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Discussion in 'Fish and Invertebrates' started by tuberider, Mar 4, 2010.
I wish we could keep Caprellids alive...
Not sure where you got the idea you can't. I've raised them, MBA does all the time, Simpkins does, my old office mate raises them, etc etc.
FWIW collecting them is off limits.
Cool stuff! ... mayb not
Heres a pic of me last sunday hitchhiking back from the rubicon after our jeep dropped the rear drive shaft.
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No way I'd pick you up, I don't see any beer.....
BTW you are using the wrong hand to hitch in that direction.
We drank it all but had 3 two liter coke bottles full of liquor.
I've never tried to collect them locally, but we used to get some big ones longlining at 200 feet on the Aleutian Peninsula. I've had them twice in my reef, and they always seem to die off. Each time they came in attached to a coral of some type, and each time the coral was bleached/and or dying. Since I think they are such cool creatures I bought it anyway both times and as the health of the coral failed to improve the caprellids disappeared. They never seem to move off the coral onto another "host" nearby, which is what I'd have hoped for. They also don't visibly capture any food I've sent their way. The ones that I see in reef stores seem to host on montipora digitata, though I'd think they wouldn't be specific to one type of host?
When they used to come up fishing they were usually hosted on a sponge of some type, and they would detach and swim around the bucket I would drop anything interesting into.
Got any llinks to share on care of these guys? I would be interested.
sorry no links at all. I tried them since I was told they'd do fine on Tigger-Pod copepidites. They did fine on a cool shelf in my back room, locqal ones aren't so keen on higher temps. MBA raises them in one of the back rooms but i forget why and what they use.... lucky ducks though, the system in NSW and not a closed system.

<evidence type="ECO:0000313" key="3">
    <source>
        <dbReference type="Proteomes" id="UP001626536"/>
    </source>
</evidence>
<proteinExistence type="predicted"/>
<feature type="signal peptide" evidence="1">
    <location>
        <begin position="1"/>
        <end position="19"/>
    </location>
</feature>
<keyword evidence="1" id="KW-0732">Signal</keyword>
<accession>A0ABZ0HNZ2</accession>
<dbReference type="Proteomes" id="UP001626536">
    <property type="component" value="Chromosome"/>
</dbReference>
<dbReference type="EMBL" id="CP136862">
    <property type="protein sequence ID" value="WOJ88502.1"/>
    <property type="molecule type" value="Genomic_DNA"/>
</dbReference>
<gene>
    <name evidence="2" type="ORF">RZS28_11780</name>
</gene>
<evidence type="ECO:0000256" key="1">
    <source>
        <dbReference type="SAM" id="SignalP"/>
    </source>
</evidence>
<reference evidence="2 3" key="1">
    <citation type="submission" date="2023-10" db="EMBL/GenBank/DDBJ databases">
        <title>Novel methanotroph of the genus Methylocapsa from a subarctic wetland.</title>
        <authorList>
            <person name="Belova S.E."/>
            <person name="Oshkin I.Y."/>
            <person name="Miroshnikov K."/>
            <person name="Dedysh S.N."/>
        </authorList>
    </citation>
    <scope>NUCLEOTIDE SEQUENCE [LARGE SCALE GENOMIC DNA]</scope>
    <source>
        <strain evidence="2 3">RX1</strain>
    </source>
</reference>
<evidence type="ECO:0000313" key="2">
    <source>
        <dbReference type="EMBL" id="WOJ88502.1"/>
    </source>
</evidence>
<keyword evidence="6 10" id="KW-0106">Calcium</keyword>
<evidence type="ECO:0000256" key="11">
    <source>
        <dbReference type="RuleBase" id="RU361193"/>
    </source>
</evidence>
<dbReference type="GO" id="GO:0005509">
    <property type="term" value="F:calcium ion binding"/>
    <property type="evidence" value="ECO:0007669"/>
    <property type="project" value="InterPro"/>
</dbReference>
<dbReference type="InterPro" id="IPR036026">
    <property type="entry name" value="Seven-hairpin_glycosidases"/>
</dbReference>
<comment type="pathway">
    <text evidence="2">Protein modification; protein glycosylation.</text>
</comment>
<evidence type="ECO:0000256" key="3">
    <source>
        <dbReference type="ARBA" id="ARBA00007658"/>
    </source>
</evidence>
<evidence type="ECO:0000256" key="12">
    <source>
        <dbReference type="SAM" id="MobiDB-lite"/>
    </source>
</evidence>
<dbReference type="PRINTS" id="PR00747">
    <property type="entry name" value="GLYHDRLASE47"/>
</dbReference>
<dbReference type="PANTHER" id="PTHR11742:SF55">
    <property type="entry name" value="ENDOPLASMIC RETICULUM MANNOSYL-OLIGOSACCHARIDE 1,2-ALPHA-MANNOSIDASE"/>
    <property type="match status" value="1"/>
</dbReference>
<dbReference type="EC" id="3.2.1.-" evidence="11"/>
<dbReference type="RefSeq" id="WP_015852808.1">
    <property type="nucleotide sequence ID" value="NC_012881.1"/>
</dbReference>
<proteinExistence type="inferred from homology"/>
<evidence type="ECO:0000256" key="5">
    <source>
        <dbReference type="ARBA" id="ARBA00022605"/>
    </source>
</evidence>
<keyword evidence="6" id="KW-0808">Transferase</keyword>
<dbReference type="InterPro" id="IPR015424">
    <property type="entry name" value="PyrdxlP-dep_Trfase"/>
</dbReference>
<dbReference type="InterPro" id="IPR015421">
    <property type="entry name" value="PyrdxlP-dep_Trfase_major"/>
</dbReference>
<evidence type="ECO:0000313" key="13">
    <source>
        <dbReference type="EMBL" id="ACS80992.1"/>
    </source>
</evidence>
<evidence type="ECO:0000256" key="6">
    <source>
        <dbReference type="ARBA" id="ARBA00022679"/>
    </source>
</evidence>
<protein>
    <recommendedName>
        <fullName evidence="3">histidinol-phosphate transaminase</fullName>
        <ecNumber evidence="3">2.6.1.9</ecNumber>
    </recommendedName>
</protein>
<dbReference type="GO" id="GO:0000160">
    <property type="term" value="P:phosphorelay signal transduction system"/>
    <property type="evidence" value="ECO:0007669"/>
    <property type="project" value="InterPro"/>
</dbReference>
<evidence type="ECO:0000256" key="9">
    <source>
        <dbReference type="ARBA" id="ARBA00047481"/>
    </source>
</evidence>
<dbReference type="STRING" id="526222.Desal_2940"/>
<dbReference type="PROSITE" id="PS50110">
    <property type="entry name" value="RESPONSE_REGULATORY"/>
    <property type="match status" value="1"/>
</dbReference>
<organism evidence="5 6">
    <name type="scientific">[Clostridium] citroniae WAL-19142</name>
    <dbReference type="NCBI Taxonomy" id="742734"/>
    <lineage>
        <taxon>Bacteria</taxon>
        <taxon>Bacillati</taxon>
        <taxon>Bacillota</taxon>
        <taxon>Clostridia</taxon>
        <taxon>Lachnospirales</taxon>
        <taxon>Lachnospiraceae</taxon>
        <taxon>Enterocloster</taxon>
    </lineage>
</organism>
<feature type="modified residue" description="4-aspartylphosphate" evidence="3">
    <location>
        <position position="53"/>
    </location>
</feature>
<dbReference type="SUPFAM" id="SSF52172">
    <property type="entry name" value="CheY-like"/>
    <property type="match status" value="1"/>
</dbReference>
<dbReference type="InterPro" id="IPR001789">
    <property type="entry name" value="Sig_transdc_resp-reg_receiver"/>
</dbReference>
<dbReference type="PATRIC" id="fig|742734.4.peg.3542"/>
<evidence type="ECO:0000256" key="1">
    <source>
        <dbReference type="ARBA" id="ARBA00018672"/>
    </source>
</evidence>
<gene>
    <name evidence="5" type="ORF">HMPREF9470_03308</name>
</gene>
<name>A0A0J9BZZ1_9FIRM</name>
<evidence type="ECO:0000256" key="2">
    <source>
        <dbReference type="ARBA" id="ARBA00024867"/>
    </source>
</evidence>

Saw this guy this morning. Moves really fast. Whatever he is, he doesn't look like he should be in the tank. Can anyone ID?
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what scale are we looking at?
This guy is about the size of a munnid isopod. No bigger than a amphipod. No bigger than 5mm.
I'm going to say it is about 1.5x15mm.
edit: or not
Maybe some type of polyclad flatworm? Should I ask Leslie?
Did ya miss me?
John PM'ed me to take a look at his worm (post #69). Take a look at Ibn's post #32 in this thread -- does that look similar? It's a type of flatworm but probably not a polyclad. At that size it's likely to be a micro-grazer or pod hunter.
JAR - the critter in your post #53 - did it have 2 retractable "fishing lines" each with a fringe of hairs? If so, it was a benthic ctenophore. There's at least one species that prefers to live on leathers. They feed like their pelagic cousins by reeling out the fishing lines & catching copepods & other tiny zooplankton.
I'm supposed to come up there for my long-delayed talk on October 9th. See you all then!
Thanks Leslie for responding! Eric (Ibn) said the worm in my pic is the same as he photographed in his. As long as it's not a predatory worm than I'm happy. Can't wait to listen in on your presentation on October.
Sorry the photos are all blurry. I have an olive about 5mm long alternating orange(brown) and white with three orange and two white bands. Confirming it is a snail predator.
Jim this may be why there were no young turbo snails around when we dumped the 156g.
Hello again -- Just a reminder that if you have new hitch-hikers or pictures of inverts you're curious about post them in this thread. I'll be using your photos in my talk next month. I can blather on (and on and on) for hours about inverts so I'll restrict myself to your critters plus some tidbits about crustaceans, flatworms, & polychaetes if time permits.
Guess I should have taken a picture of a couple of Eunicid worms I found when I took the old tank down.
Lucky for me they were not big.